Matt Glickman’s rise in the jam band world as one of its most pre-eminent keyboard players in recent memory continues with the release of Live from Starks, Maine 10.1.22. I’m doubly impressed, however, because these seven songs do more than highlight his playing talents. They likewise shine a spotlight on Glickman’s immense gifts as a songwriter and arranger. The tracks also show his underrated vocal talents. Live from Starks, Maine 10.1.22 documents a Glickman set that is akin to holding a live wire – we hear creation in the process when we’re listening to these performances, both individually and collectively, and even the most jaded of listeners will come away from it certain that Glickman is a formidable figure in the jam band scene.
It’s songs such as the opener, “Steady as Footprints”, that help lay down that sort of foundation. His piano playing here and elsewhere veers from five-finger melodic exercises into grand passages with seemingly not a drop of sweat breaking from him at either point. He has profound force as a vocalist, Glickman never glosses over a single word, and the marriage of those vocals along with this piano-driven arrangement produces real magic.
“Secrets of the Sages” gives us arguably, in my mind, the purest singer/songwriter moment in this collection. It doesn’t build off a consistent melodic foundation the way that other tracks on this release do, but the piano playing remains nonetheless impressive. Despite not anchoring the track around a single abiding motif, it coheres into a memorable performance and his Dylan-esque vocals are the song’s crowning touch. The jazz-influenced bent of “Maybe It’s For the Best” pairs him with guest singer Darby Sabin with knock-em-dead effect. Sabin’s voice is an excellent counterpoint for his pipes without ever supplying a jarring contrast.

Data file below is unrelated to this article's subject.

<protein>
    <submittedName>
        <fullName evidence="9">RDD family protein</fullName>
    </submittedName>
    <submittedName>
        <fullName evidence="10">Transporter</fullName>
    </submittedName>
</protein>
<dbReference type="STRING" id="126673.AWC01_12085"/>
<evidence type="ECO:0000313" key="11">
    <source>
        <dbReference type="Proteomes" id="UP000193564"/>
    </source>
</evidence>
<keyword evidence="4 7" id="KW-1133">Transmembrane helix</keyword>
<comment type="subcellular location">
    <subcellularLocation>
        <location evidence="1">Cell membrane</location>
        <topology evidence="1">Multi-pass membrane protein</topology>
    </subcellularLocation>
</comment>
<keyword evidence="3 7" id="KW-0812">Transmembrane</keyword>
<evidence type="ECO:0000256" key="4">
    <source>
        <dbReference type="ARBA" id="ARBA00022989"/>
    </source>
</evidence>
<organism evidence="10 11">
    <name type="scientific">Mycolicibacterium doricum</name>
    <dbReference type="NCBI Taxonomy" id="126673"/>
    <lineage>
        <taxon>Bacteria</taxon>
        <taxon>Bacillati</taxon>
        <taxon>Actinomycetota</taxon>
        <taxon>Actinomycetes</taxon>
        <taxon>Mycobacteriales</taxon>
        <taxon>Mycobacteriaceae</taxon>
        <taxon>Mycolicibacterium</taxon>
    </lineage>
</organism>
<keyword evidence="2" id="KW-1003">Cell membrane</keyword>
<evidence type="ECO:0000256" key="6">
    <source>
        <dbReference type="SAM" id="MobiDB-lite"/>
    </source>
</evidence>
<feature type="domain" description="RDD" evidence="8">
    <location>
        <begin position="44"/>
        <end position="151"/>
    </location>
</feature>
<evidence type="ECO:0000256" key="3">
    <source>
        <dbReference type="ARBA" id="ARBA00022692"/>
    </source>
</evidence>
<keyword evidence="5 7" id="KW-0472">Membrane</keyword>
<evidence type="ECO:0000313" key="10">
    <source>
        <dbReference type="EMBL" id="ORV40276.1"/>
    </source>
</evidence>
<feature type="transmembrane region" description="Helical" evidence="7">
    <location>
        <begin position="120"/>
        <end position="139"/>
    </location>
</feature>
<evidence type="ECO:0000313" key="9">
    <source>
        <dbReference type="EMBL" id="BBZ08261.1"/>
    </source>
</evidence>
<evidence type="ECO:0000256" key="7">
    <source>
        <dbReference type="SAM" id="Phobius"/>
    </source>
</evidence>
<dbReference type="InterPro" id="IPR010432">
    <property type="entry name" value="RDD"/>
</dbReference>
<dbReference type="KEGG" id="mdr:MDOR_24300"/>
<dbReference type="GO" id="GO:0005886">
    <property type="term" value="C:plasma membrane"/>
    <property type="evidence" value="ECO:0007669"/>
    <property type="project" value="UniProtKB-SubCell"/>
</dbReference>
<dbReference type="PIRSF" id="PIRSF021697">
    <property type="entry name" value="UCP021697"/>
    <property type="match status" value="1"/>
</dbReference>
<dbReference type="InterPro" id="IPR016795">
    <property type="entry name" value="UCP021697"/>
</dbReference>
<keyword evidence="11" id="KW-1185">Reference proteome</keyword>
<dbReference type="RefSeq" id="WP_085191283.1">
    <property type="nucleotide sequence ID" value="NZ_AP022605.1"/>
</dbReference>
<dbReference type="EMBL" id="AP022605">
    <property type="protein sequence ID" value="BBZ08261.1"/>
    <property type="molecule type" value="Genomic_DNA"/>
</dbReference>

The emotional force and plaintive dynamic muscle of “Best > Steady as Footprints Tease” is a great penultimate track for this release. Glickman briefly introduces the tune before launching into the performance and delivers the lyrics for “Best” with a full-throated passion that will touch every listener. He closes the live album with a rendition of The Grateful Dead’s “Unbroken Chain” that may prompt some listeners to ask, hell, what Dead album is this from?
It’s a lesser-known Dead tune, written by bassist Phil Lesh, but much beloved by the band’s faithful. Glickman will blow those listeners away with how he re-envisions it as a piano ballad and stretches it out close to twenty minutes. It never tires you, however, especially given that the union of his piano playing and the unbridled force of his voice come together as never before. It’s a fantastic way to close out Live from Starks, Maine 10.1.22.
It points the way toward a brilliant future for Glickman. He has his hands involved in a lot of projects, but I get the feeling that we’re experiencing Matt Glickman in full here, 200 proof, no chaser. It’s a welcome experience. He inhabits each of the album’s seven songs as if he’s a force of nature.